Conclusions: The APWD identifies LA-LVS and risk for arrhythmia recurrence after PVI. Our prediction model becomes optimized by means of integration of the pulmonary artery pressure.
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http://dx.doi.org/10.1111/jce.15013DOI Listing
June 2021

Leadless cardiac resynchronization therapy: a distant Utopia-Authors' reply.

Europace 2021 May;23(5):817-818

Department of Cardiology, Arrhythmias Unit, Grenoble University Hospital, CS 10217, 38043 Grenoble, France.

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http://dx.doi.org/10.1093/europace/euab058DOI Listing
May 2021

Focus on stereotactic radiotherapy: A new way to treat severe ventricular arrhythmias?

Arch Cardiovasc Dis 2021 Feb 19;114(2):140-149. Epub 2021 Jan 19.

Department of cardiology, Tours university hospital, 37000 Tours, France.

Ventricular tachycardia has a significant recurrence rate after ablation for several reasons, including inaccessible substrate. A non-invasive technique to ablate any defined areas of myocardium involved in arrhythmogenesis would be a potentially important therapeutic improvement if shown to be safe and effective. Early feasibility studies of single-fraction stereotactic body radiotherapy have demonstrated encouraging results, but rigorous evaluation and follow-up are required. In this document, the basic concepts of stereotactic body radiotherapy are summarized, before focusing on stereotactic arrhythmia radioablation. We describe the effect of radioablation on cardiac tissue and its interaction with intracardiac devices, depending on the dose. The different clinical studies on ventricular tachycardia radioablation are analysed, with a focus on target identification, which is the key feature of this approach. Our document ends with the indications and requirements for practicing this type of procedure in 2020. Finally, because of the limited number of patients treated so far, we encourage multicentre registries with long-term follow-up.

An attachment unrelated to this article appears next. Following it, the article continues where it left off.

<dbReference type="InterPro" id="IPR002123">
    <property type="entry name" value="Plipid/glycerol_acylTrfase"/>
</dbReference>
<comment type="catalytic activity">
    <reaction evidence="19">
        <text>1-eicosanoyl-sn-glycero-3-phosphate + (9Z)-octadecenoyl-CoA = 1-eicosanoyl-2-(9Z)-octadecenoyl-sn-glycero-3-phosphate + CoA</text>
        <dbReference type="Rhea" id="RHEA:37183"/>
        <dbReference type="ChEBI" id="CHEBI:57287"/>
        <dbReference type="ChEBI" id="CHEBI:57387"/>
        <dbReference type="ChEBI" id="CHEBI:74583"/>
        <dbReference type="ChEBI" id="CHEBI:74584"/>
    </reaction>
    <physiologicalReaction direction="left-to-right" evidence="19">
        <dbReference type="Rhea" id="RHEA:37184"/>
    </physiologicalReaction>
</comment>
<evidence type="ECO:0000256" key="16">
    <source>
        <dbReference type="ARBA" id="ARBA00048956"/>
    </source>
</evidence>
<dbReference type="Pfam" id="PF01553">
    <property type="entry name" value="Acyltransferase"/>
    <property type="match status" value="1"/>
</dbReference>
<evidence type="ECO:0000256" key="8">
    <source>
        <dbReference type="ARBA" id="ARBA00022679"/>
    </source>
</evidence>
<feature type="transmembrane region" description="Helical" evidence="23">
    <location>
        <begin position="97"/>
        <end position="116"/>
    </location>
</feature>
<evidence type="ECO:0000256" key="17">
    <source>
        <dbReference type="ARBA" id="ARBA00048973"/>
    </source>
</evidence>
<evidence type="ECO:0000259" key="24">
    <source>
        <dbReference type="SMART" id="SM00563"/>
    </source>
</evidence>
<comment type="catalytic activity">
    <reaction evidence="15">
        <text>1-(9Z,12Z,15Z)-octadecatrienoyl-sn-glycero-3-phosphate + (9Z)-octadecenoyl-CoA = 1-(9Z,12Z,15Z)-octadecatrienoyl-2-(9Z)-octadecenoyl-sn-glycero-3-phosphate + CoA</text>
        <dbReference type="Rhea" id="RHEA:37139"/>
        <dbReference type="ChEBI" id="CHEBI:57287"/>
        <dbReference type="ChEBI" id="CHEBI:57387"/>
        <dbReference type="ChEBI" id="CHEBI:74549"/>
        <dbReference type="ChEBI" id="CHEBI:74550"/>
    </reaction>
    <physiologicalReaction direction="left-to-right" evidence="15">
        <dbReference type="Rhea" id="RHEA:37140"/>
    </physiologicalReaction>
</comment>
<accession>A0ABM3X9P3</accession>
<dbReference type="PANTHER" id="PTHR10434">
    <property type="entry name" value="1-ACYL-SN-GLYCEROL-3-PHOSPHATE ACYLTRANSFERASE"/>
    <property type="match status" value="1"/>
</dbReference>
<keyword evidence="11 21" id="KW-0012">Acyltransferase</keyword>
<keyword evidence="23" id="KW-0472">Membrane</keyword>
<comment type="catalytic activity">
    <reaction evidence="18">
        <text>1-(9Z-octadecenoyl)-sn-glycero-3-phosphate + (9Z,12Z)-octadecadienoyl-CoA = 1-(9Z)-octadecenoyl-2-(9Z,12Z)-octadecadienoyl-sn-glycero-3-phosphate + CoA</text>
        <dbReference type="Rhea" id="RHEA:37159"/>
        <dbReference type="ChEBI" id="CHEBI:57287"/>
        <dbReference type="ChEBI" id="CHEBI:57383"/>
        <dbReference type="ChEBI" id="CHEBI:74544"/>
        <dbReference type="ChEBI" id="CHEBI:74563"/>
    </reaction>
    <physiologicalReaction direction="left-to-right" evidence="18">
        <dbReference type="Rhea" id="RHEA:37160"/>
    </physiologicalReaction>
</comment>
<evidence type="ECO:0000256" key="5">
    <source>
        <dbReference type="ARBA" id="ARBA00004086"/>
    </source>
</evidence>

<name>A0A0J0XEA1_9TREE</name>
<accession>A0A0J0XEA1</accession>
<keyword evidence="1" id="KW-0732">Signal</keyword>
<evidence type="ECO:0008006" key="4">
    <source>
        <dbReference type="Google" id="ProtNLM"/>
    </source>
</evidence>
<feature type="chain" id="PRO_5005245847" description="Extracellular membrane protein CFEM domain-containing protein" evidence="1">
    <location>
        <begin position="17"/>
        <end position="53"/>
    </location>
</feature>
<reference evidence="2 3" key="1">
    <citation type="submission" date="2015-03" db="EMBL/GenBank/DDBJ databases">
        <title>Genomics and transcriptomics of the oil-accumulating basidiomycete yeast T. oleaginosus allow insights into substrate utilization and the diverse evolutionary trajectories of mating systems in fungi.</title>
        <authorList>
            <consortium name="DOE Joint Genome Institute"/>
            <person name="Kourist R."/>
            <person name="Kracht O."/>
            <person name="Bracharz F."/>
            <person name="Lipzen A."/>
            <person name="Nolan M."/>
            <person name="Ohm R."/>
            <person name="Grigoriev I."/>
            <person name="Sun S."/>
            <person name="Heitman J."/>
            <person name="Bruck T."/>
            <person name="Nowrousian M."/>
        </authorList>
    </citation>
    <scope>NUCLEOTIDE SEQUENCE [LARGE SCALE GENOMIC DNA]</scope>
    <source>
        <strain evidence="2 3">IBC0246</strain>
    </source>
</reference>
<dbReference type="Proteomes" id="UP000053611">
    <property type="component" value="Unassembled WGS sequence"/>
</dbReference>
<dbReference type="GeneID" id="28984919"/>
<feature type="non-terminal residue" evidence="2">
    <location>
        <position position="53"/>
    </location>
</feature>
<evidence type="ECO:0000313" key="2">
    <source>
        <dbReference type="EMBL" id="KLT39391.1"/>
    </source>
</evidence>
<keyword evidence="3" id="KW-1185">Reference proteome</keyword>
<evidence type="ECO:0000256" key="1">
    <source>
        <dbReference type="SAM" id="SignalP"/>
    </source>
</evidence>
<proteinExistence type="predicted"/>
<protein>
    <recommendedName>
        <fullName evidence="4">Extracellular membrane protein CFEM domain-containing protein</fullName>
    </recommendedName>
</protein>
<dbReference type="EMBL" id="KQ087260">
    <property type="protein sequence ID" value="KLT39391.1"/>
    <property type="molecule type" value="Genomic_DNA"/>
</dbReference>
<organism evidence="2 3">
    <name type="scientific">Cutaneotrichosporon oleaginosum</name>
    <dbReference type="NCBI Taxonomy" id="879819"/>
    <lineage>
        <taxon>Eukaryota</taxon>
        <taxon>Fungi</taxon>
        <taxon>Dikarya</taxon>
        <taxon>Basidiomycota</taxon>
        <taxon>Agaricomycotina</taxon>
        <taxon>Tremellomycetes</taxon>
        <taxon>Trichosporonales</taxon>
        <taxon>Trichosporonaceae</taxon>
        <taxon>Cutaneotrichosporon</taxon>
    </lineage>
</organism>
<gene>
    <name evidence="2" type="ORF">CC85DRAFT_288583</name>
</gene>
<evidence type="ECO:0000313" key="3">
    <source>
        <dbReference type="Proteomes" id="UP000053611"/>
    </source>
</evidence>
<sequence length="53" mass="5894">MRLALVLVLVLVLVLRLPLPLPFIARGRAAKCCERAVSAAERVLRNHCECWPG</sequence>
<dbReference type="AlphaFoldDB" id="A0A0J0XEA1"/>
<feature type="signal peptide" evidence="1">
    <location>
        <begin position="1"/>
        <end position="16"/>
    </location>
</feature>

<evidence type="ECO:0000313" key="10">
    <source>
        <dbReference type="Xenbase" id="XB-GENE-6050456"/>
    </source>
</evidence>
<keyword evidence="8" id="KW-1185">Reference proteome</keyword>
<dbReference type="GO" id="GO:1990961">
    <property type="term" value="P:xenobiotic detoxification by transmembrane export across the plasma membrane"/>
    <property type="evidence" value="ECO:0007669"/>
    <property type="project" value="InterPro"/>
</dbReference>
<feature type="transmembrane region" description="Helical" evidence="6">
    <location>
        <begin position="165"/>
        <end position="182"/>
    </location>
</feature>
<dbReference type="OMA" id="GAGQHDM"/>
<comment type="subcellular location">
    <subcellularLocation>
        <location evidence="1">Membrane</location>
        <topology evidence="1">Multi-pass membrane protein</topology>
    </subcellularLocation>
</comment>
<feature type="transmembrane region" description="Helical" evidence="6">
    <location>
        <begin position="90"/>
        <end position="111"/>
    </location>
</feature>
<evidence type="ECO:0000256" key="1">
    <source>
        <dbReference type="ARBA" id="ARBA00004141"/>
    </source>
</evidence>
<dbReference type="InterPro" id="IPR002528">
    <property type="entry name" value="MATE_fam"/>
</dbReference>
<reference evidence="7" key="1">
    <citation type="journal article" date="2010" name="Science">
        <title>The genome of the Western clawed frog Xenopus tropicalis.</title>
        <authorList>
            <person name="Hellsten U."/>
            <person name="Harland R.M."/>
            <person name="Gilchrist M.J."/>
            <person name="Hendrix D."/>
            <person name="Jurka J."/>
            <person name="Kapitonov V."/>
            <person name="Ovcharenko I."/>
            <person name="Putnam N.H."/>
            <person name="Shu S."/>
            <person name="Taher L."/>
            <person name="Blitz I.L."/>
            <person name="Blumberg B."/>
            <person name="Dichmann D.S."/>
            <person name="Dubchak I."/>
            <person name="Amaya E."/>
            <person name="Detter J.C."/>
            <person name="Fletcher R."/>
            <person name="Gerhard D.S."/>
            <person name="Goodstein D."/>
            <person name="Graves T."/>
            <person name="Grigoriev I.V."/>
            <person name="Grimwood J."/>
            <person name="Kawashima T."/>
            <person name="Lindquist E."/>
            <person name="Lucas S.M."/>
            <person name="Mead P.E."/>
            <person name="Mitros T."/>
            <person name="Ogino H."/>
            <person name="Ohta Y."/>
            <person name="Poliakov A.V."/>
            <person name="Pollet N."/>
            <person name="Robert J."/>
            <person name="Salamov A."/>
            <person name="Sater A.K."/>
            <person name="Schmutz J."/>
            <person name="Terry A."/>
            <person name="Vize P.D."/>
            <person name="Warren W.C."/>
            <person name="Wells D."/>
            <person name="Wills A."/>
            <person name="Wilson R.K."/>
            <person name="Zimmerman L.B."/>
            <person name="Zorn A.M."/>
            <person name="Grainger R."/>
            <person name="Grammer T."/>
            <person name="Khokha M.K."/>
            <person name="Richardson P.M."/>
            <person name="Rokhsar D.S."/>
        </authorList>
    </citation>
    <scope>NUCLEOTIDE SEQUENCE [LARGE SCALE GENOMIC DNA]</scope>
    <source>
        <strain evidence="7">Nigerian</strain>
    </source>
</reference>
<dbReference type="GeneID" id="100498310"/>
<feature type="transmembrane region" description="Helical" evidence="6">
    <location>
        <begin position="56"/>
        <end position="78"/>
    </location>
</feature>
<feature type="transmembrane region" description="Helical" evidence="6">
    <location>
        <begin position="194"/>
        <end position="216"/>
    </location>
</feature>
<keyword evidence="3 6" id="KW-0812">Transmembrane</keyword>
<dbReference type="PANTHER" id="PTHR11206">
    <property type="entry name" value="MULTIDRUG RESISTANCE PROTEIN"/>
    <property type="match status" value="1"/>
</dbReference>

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http://dx.doi.org/10.1016/j.acvd.2020.11.003DOI Listing
February 2021

European experience with a first totally leadless cardiac resynchronization therapy pacemaker system.

Europace 2021 May;23(5):740-747

Arrhythmias Unit, Department of Cardiology, Grenoble University Hospital, CS 10217, 38043 Grenoble Cedex 09, France.

Aims: Totally leadless cardiac resynchronization therapy (CRT) can be delivered with a combination of Micra and WiSE-CRT systems. We describe the technical feasibility and first insights into the safety and efficacy of this combination in European experience.